The Encyclopedia of World Problems and Human Potential is a collaboration between UIA and Mankind 2000. It is the result of an ambitious effort, since 1972, to collect and present information on the problems humanity is confronted with, as well as the challenges such problems pose to concept formation, values and development strategies. It is a response to the fact that many institutions are trapped in inadequate policy metaphors.
Encyclopedia of World Problems
It might easily be assumed that social problems exist since the dawn of history. However this does not appear to be the case, especially if it is assumed that for human suffering to qualify as a problem there should be a recognition that something should be done about it.
1. Previous UIA initiatives
The Union of International Associations, an international non-governmental organization founded in Brussels in 1907 partly on the initiative of two Nobel Peace Prize laureates (Henri La Fontaine, 1913; Auguste Beernaert, 1909), had activities prior to 1939 which are of historical interest in relation to the current project. These include:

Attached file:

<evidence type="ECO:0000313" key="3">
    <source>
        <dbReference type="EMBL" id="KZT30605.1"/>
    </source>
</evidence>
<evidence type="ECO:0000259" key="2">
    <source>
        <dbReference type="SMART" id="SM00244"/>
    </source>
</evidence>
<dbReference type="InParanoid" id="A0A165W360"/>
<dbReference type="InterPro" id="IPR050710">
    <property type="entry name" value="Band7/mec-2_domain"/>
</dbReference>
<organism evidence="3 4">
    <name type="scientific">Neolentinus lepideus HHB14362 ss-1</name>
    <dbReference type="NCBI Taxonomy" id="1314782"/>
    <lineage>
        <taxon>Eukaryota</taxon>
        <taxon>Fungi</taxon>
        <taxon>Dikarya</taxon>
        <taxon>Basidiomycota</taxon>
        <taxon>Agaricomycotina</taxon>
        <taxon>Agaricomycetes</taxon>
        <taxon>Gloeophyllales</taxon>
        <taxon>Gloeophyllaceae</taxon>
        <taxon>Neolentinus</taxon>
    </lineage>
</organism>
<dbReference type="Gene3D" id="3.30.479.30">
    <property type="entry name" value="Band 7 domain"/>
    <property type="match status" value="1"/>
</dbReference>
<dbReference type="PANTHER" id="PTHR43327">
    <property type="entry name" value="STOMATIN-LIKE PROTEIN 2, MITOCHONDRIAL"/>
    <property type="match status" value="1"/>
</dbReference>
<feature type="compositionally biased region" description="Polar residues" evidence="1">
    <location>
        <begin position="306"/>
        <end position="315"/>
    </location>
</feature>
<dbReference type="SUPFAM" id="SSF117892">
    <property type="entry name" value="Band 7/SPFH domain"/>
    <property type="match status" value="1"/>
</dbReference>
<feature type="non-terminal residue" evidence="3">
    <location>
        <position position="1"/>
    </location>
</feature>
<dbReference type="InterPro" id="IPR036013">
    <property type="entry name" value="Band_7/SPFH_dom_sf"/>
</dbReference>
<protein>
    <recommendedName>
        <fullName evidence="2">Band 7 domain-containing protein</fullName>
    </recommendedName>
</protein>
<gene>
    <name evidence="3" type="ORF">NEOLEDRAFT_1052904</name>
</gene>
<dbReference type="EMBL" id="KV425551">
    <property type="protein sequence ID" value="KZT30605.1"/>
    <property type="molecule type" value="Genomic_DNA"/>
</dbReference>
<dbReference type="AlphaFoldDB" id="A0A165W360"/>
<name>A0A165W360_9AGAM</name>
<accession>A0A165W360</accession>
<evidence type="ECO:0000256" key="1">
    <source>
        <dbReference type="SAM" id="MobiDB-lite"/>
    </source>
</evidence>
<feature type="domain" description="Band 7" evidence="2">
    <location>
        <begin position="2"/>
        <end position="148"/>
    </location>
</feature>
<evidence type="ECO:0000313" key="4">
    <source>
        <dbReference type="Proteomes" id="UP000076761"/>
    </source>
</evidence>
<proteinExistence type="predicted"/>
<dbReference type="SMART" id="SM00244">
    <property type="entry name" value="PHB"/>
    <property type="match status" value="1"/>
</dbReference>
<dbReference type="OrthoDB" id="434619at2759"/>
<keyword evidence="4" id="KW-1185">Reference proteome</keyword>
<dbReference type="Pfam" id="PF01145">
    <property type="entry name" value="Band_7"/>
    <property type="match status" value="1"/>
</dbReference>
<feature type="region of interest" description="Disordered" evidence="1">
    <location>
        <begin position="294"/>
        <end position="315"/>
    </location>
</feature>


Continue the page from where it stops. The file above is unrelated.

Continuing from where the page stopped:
1. Phenomenological approach
1. Need for a common frame
Before achieving consensus for purposes of action, some framework needs to be developed within which the different problems can be interrelated prior to the determination of their relative importance. Geoffrey Vickers argues that: "The changes that will flow from all of these impacts are unpredictable and perhaps unimaginable, but we can prepare to recognize and understand them more quickly as they emerge, by finding some common frame within which to comprehend them."
2. Myth of consensus
A number of arguments against a problem-focused approach have been encountered during the course of this project. Although the arguments overlap, in that they are based on common conceptions, they are examined separately below.
1. Major problems versus minor problems
The flood of documents produced by international organizations contains a very large number of facts, preoccupations, statements of belief, programme proposals and criticisms of other initiatives. Faced with this flood, most bodies survive by ignoring all but a small fraction of it. They endeavour to carve out a small niche, cultivating a support network of similarly minded bodies and formulating the most powerful strategy possible for them in order to act on the problems they perceive.
- as cross-references of entries in earlier sections